The issuer disclosure requirement may be below the radar screen right now (prior to the proposal reaching the street), since issuers and others may have assumed, based on advance press linking the SEC’s then-anticipated proposals to similar proposals for ‘credit rating agency reform’ developed by the New York State Attorney General, that the proposals would impact how CRAs conduct their business and a presumption that related disclosures would be required of CRAs only. A similar message as to scope was implied in the SEC’s agenda which stated, “The Commission will consider whether to propose rules relating to Nationally Recognized Statistical Rating Organizations [NRSROs],” and the Sunshine Act notice which was identical, except for an added reference to “and credit ratings.”
And, virtually all the bullets citing specific requirements of the proposal in the SEC’s press release and in SEC Chairman Christopher Cox’ opening statement specify the scope of the proposals would “require CRAs to …” or “prohibit CRAs from ….”
But, issuers should look closely at the bullet in the press release (and in Cox’ opening statement) which says:
“Require the public disclosure of the information a credit rating agency uses to determine a rating on a structured product, including information on the underlying assets. That would permit broad market scrutiny, as well as competitive analysis by other rating agencies that are not paid by the issuer to rate the product.”
Notice that bullet does not say “require CRAs to disclose,” just that someone is obligated to provide “public disclosure” of certain information relating to the rated issue, including the underlying assets.
Commissioner Paul S. Atkins raised a related question during the open meeting (archived webcast available), asking, “The issuer/arranger will be making the disclosures. How will they know what information the NRSRO is using in its rating?”
SEC staffer Randall Roy of the Division of Trading and Markets responded to Atkins, “The NRSRO itself would have to come to agreement with the arranger, this is information I am going to use, before I issue my rating, you need to make sure that it is publicly available.”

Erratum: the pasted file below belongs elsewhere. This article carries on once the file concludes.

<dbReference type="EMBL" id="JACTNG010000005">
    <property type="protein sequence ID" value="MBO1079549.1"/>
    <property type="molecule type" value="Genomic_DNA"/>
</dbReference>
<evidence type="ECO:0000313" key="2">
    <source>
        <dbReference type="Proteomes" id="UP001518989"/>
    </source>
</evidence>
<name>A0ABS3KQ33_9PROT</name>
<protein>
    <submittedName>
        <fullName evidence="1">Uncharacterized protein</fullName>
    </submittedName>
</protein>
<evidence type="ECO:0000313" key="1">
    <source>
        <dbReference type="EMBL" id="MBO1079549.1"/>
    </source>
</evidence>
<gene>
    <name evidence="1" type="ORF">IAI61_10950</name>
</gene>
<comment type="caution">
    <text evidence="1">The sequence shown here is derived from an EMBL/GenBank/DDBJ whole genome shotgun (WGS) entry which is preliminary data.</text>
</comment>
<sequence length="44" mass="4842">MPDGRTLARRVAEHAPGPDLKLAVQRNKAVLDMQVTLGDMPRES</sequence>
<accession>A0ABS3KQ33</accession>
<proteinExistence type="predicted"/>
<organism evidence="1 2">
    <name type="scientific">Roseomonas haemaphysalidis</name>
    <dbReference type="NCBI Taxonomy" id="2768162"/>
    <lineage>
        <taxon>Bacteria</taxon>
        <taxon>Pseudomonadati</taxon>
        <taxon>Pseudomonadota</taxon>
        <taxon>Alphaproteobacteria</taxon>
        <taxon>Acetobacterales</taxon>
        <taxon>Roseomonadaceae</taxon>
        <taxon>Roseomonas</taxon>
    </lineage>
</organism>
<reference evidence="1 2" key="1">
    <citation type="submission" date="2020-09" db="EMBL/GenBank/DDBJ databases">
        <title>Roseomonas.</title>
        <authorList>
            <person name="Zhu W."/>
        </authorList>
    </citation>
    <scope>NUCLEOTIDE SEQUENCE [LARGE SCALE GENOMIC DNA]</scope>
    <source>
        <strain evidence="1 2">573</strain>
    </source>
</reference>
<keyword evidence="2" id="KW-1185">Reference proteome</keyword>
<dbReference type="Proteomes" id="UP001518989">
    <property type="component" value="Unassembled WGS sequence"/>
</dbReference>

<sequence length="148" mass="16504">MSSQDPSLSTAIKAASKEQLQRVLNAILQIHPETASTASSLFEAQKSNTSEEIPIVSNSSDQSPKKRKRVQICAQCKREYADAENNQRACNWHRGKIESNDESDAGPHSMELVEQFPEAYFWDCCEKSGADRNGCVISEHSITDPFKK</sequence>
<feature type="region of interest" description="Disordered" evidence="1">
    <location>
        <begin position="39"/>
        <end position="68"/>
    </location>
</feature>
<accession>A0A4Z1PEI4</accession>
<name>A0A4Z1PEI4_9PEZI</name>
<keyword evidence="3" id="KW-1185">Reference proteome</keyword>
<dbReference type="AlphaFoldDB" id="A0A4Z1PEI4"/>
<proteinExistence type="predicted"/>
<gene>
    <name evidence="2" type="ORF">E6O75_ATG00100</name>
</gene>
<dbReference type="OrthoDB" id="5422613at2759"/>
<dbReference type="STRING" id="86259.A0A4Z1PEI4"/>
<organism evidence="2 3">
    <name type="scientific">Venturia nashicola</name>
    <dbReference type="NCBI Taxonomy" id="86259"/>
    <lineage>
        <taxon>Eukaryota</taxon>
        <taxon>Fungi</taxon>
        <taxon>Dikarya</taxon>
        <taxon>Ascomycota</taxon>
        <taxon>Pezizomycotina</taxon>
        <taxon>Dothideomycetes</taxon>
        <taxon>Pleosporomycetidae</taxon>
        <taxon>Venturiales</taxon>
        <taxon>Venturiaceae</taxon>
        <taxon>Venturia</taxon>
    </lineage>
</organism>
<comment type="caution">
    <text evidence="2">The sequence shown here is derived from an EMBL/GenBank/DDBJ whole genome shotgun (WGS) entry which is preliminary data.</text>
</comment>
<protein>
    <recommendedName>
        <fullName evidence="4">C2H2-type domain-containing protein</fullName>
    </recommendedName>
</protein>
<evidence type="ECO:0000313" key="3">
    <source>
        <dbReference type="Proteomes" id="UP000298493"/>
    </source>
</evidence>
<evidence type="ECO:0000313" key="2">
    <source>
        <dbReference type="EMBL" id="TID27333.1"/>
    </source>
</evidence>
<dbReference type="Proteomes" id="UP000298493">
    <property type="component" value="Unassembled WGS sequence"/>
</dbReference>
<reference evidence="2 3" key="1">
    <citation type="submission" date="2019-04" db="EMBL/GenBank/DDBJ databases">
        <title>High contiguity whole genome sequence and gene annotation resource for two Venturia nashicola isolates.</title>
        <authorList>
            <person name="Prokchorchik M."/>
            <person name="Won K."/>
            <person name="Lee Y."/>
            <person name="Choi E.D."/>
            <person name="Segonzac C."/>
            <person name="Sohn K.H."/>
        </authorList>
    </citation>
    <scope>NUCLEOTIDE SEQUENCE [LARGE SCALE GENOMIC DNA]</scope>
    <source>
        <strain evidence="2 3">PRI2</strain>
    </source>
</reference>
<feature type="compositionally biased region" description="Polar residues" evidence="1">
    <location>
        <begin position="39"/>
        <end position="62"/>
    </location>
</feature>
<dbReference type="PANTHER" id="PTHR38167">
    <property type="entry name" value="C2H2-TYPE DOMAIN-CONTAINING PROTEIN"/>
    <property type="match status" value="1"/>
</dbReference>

We previously reported some highlights from the open commission meeting, but we wanted to flag the above point for issuers today so they don’t miss it before beginning summer vacations, since the comment deadline on the SEC’s CRA proposal will be 30 days (30 days from date the proposal is published in the Federal Register).
As always, reference should be made to the proposals when posted by the SEC, for the specifics on who will be required to do what. [UPDATE: The SEC's rule proposal was posted on the SEC website 6.16.08.]
FASB Proposals To Amend Securitization, Off-Balance Sheet Rules To Be Effective Jan. 1, 2009; Existing QSPEs to be Grandfathered One Year
Issuers (and others) will also be interested in the proposed effective date for FASB’s upcoming amendments to FIN 46 R and FAS 140 impacting securitizations and off-balance sheet treatment for certain sales and transfers of assets.
As we previously reported, among the amendments to be proposed include the removal of the Qualified Special Purpose Entity (QSPE) concept – a structure which FASB literature had presumed - and required - to be ‘passive’ (i.e. not actively managed) in order to receive and retain sale treatment.
The requirement for the QSPE to remain ‘passive’ became problematic during the subprime crisis, as it was seen as a barrier to the ability of lenders, servicers and investors to agree to modify the terms of such mortgages, even when called upon to do so by the U.S. Treasury Department, members of Congress, and others. (We covered related correspondence on this point last summer from Rep. Barney Frank, Chair of the House Financial Services Committee, to SEC Chairman Christopher Cox, Chairman Cox’ response, and correspondence from the SEC Chief Accountant earlier this year to FEI and the AICPA relating to permissibility of continued sale treatment for loan modifications under the American Securitization Forum’s standards. That letter noted the SEC had asked FASB to consider amending its standards by year-end.)
At its board meeting earlier this week, FASB agreed that for reporting purposes, the effective date of the upcoming amended standards (FIN 46R, FAS 140) would be fiscal years beginning after 11/15/2008, and interim periods in those fiscal years.
In addition, based on discussion at the board meeting:
- the FIN 46R amendments would apply to all new entities after 1/1/09, and to all items under the existing scope of FIN 46R as of 1/1/09.
- the FAS 140 amendments would apply to all new transfers after 1/1/09.
- QSPEs in existence prior to 1/1/09 -since they will no longer be scoped out of the amended FIN 46R, would be grandfathered for one year (to 1/1/10).
As a reminder, FASB’s forum (webcast) on “High-Quality Global Accounting Standards: Issues and Implications for U.S. Financial Reporting” will take place from 9:00 am – 4:00 pm on Mon. June 16. FEI President and CEO Michael P. Cangemi and FEI member Andy Thrower (a member of FASB’s Small Business Advisory Committee and a member of FEI’s Committee on Private Companies – Standards Subcommittee) are among those appearing on the panel. Judy O'Dell, chair of the FASB-AICPA Private Company Financial Reporting Committee will also participate, as will a host of panelists from government and private sector organizations, listed here.
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